There should be roughly 200,000 microarthropods in a square meter of soil to a 10-inch depth. All these organisms should be there in a healthy soil. If those conditions are present in an agricultural soil, there will be adequate disease suppression so that it is not necessary to apply fungicides, bactericides, or nematicides. There should be 40 to 80% of the root system of the plants colonized by mycorrhizal fungi, which will protect those roots against disease.

What happens when you apply the most fungicides and pesticides to soil? In every single case where we have looked at foodweb effects of pesticides, there are non-target organism effects, and usually very detrimental effects. The sets of beneficial organisms that suppress disease are reduced. Organisms that cycle nitrogen from plant-not-available forms into plant-available forms are killed. Organisms that retain nitrogen, phosphorus, sulfur, magnesium, calcium, etc. are killed. Organisms that retain nutrients in the soil are killed. Once retention is destroyed, where do those nutrients go? They end up in our drinking water; or end up in our ground water. You and I as taxpayers have to pay in order to clean up that water so we can drink it.

Wouldn't it be much wiser to keep those organisms present in the soil so those nutrients would be retained and become available to the next crop of plants instead of ending up in our drinking water where we have to pay in order to have clean drinking water? How do you do that? You get the organisms back into the soil. If you grow the proper number and types of bacteria, fungi, protozoa, nematodes and microarthropods, mycorrhizal fungi in the root systems of the plants, you can do away with pesticides. It's been done. We can reduce significantly the amount of fertilizer that goes into that soil. In experiments that have been done all over the country, all over the world, inorganic fertilizer inputs have been reduced, or are not added at all, without reduction in plant growth. Where green manure or legumes are not available, approximately 40 pounds of nitrogen fertilizer, once every four years, are still necessary.

Let's talk about why today's conventional agricultural systems require such massive inputs of pesticides and fertilizers. When a healthy soil is first plowed out of native grassland, for example, the disease-suppressive bacteria and fungi, protozoa and nematodes are present. For the first 5 to 15 years after plowing native grassland you don't have to use any pesticides. No fertilizers are required because there is natural nutrient cycling, natural nitrogen retention, and disease suppression. As you plow that soil, you start to kill the beneficial organisms, you lose the organic matter, and you lose the food to feed the beneficial organisms. After about 10 to 15 years, if you're not adding back adequate plant residue to feed those organisms, you lose them, and start having significant disease problems. Then you either leave that land and farm elsewhere, or in the US, we used fertilizers to keep yields high. As more and more of the organisms were killed by the salt effect of the fertilizers, and the constant plowing mined out more and more of the organic matter, starving the beneficial organisms to death, disease became a serious problem. And we started using more and more pesticide to knock the disease back.

In California, around 1955, those disease problems became so severe that they thought they would lose agricultural production. So the University of California came up with a better way to kill those disease-causing organisms. It's called methyl bromide. This chemical kills disease-causing organisms-but it also kills everything else. There is very little natural disease suppression going on in agricultural soils in California.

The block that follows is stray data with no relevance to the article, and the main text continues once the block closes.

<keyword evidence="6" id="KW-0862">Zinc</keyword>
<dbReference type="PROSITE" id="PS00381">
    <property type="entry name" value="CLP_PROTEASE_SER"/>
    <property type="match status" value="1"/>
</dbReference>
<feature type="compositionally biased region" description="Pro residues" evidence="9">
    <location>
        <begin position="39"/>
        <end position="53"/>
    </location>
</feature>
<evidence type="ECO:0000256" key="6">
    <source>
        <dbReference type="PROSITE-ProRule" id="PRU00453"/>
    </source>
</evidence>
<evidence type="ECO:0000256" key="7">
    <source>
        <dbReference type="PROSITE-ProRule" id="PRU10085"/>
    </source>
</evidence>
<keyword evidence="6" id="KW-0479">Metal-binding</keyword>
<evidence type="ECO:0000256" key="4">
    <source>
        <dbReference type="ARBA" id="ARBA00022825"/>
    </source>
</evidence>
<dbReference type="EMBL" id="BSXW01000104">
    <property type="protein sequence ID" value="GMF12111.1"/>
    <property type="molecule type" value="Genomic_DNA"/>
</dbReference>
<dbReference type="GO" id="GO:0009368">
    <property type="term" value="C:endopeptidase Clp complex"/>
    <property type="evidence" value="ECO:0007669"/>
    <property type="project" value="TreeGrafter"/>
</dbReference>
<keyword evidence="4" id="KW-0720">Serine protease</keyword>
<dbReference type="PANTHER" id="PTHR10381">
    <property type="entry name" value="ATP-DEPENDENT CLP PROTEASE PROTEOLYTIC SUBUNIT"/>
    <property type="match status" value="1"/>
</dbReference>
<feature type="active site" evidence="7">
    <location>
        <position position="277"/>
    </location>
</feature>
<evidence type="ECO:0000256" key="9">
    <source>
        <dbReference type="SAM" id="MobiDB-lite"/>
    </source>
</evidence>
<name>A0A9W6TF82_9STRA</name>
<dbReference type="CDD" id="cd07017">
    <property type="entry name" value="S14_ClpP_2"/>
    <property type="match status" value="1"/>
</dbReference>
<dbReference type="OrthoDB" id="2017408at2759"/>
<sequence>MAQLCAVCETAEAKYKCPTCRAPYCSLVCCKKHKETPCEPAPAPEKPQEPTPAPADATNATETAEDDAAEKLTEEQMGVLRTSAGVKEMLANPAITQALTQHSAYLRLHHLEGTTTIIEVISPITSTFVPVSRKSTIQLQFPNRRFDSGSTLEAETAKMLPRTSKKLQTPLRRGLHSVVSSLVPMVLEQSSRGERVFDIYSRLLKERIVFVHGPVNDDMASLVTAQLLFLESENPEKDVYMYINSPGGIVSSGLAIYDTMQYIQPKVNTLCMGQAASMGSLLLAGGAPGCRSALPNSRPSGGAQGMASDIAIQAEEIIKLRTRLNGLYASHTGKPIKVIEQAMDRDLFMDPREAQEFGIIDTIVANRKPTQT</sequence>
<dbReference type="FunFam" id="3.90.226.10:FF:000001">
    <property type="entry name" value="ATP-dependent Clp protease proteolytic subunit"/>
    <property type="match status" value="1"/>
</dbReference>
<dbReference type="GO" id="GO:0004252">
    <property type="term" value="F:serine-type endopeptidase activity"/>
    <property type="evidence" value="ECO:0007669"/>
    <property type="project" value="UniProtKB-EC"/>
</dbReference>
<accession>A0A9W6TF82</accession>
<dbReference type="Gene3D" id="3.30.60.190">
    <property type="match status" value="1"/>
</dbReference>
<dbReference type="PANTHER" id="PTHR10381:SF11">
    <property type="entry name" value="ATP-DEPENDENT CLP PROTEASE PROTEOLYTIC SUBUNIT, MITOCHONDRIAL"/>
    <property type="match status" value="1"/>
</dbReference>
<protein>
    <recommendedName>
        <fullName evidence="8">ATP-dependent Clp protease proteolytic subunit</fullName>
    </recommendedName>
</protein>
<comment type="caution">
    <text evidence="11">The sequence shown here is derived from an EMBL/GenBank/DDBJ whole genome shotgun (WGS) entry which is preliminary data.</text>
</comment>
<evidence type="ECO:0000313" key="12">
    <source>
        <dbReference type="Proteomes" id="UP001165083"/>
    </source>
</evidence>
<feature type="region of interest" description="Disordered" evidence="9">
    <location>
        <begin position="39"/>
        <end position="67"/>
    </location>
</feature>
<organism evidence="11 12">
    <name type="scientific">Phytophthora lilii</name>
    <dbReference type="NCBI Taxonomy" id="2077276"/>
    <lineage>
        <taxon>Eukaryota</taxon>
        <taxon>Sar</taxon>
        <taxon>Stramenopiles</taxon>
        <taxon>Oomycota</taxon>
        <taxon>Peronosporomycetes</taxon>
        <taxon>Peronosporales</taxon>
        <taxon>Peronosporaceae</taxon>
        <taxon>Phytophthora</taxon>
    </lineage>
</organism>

How many organisms are left in strawberry fields that have been methyl-bromided 2 to 3 times a year for the last 14 years? There are no microarthropods left. There are no beneficial nematodes left; only root feeding nematodes. And there is nobody to control root-feeding nematodes in those soils. How many protozoa are left in that soil? None. You cannot cycle nutrients. There is nobody home to make nitrogen plant-available. So what do you have to do? You have to add fertilizer. We force ourselves to have to add fertilizer. We have no other choice if you're going to grow those plants in those soils.

How many fungi do you have left in that soil? No beneficial fungi-they're all disease-causing. How many bacteria are left? All are gone, except for 100 per gram of soil. We should have 600 million per teaspoon in that soil; we have 100 left. There is nothing left to retain nitrogen in those soils, nothing. So you apply fertilizer. What happens to the fertilizer? Whatever fertilizer contacts the roots of the plants is indeed taken up; the rest of it flushes through the soil into the ground water, into the river. Take Santa Maria River in California as an example. This land has had methyl bromide applied 2 to 3 times a year for the last 14 years or more. Fertilizer is applied as sidedress when strawberries are planted. About two weeks later, the river goes up to around 150 parts per million nitrates. What is the toxic level for nitrate for humans? Ten parts per million nitrates is what the EPA tells us. It used to be three parts million but that level was increased. Can you drink that water in the river in the Santa Maria valley? Not unless you'd want to die. You would destroy your kidneys pretty fast if you drank that water. It is high in nitrate. It is so toxic that you can't even put that water back on the plants. The high nitrate burns the plants.

We have a simple solution for this problem. Get the right kind of organisms, the right numbers of organisms, back in the soil and let them start performing their functions again. Put food for the organisms back into the soil; put the organisms back into the soil. It's that simple. Send us your soil samples and we can tell you whether you have that food web in your soil.

How are you going to fix that set of organisms it if you don't have a healthy foodweb? We can help you with that question. We can indeed move towards that time when we really don't need pesticides anymore; where you only apply fertilizer once every four years and in very small amounts. We can move to a sustainable agriculture. It takes time and effort, but it is possible.

This article is adapted from the presentation the author gave on July 18, 1998 at the First Grassroots Gathering on Biodevastation: Genetic Engineering.

See also: Holmes, M.T., Ingham, E.R., Doyle, J.D., & Hendricks, C.W. (1998). Effects of Klebsiella-planticola SDF20 on soil biota and wheat growth in sandy soil. Applied Soil Ecology, 326, 1-12.